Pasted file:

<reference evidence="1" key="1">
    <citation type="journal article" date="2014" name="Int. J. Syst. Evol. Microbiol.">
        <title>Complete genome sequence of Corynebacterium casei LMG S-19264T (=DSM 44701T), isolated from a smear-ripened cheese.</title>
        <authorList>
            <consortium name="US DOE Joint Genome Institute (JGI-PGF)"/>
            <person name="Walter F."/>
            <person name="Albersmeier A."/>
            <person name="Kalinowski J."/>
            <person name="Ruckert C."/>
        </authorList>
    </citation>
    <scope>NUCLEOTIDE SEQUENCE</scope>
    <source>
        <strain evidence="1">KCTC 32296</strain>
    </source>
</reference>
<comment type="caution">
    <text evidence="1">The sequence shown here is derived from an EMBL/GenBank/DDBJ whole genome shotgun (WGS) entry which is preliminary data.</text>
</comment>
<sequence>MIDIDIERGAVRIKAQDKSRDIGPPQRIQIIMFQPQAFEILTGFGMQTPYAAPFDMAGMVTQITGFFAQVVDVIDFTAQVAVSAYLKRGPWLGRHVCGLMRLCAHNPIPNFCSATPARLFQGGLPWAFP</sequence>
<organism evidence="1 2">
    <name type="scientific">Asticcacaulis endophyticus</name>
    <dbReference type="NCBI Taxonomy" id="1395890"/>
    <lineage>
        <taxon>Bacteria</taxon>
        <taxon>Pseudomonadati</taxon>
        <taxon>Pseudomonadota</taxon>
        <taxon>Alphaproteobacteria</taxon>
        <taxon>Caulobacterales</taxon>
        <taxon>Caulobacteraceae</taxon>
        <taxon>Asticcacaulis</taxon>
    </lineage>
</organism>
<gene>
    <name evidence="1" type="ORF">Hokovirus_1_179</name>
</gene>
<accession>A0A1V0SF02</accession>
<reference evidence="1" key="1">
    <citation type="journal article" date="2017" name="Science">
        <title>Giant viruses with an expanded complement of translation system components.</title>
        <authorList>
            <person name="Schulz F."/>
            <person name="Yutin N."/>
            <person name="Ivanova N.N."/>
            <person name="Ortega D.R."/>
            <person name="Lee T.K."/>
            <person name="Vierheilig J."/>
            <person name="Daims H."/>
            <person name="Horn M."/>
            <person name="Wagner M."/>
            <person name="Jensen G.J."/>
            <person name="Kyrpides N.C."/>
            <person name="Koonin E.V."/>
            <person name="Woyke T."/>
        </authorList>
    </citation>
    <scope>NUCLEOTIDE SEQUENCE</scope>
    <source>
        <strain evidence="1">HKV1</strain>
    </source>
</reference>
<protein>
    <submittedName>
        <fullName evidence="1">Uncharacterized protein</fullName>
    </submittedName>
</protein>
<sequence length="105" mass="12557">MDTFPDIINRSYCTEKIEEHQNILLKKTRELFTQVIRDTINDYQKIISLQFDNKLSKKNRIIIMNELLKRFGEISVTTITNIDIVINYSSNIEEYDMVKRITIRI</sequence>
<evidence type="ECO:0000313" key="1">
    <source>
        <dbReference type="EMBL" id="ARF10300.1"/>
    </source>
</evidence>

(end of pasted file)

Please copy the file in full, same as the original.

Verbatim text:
<reference evidence="1" key="1">
    <citation type="journal article" date="2014" name="Int. J. Syst. Evol. Microbiol.">
        <title>Complete genome sequence of Corynebacterium casei LMG S-19264T (=DSM 44701T), isolated from a smear-ripened cheese.</title>
        <authorList>
            <consortium name="US DOE Joint Genome Institute (JGI-PGF)"/>
            <person name="Walter F."/>
            <person name="Albersmeier A."/>
            <person name="Kalinowski J."/>
            <person name="Ruckert C."/>
        </authorList>
    </citation>
    <scope>NUCLEOTIDE SEQUENCE</scope>
    <source>
        <strain evidence="1">KCTC 32296</strain>
    </source>
</reference>
<comment type="caution">
    <text evidence="1">The sequence shown here is derived from an EMBL/GenBank/DDBJ whole genome shotgun (WGS) entry which is preliminary data.</text>
</comment>
<sequence>MIDIDIERGAVRIKAQDKSRDIGPPQRIQIIMFQPQAFEILTGFGMQTPYAAPFDMAGMVTQITGFFAQVVDVIDFTAQVAVSAYLKRGPWLGRHVCGLMRLCAHNPIPNFCSATPARLFQGGLPWAFP</sequence>
<organism evidence="1 2">
    <name type="scientific">Asticcacaulis endophyticus</name>
    <dbReference type="NCBI Taxonomy" id="1395890"/>
    <lineage>
        <taxon>Bacteria</taxon>
        <taxon>Pseudomonadati</taxon>
        <taxon>Pseudomonadota</taxon>
        <taxon>Alphaproteobacteria</taxon>
        <taxon>Caulobacterales</taxon>
        <taxon>Caulobacteraceae</taxon>
        <taxon>Asticcacaulis</taxon>
    </lineage>
</organism>
<gene>
    <name evidence="1" type="ORF">Hokovirus_1_179</name>
</gene>
<accession>A0A1V0SF02</accession>
<reference evidence="1" key="1">
    <citation type="journal article" date="2017" name="Science">
        <title>Giant viruses with an expanded complement of translation system components.</title>
        <authorList>
            <person name="Schulz F."/>
            <person name="Yutin N."/>
            <person name="Ivanova N.N."/>
            <person name="Ortega D.R."/>
            <person name="Lee T.K."/>
            <person name="Vierheilig J."/>
            <person name="Daims H."/>
            <person name="Horn M."/>
            <person name="Wagner M."/>
            <person name="Jensen G.J."/>
            <person name="Kyrpides N.C."/>
            <person name="Koonin E.V."/>
            <person name="Woyke T."/>
        </authorList>
    </citation>
    <scope>NUCLEOTIDE SEQUENCE</scope>
    <source>
        <strain evidence="1">HKV1</strain>
    </source>
</reference>
<protein>
    <submittedName>
        <fullName evidence="1">Uncharacterized protein</fullName>
    </submittedName>
</protein>
<sequence length="105" mass="12557">MDTFPDIINRSYCTEKIEEHQNILLKKTRELFTQVIRDTINDYQKIISLQFDNKLSKKNRIIIMNELLKRFGEISVTTITNIDIVINYSSNIEEYDMVKRITIRI</sequence>
<evidence type="ECO:0000313" key="1">
    <source>
        <dbReference type="EMBL" id="ARF10300.1"/>
    </source>
</evidence>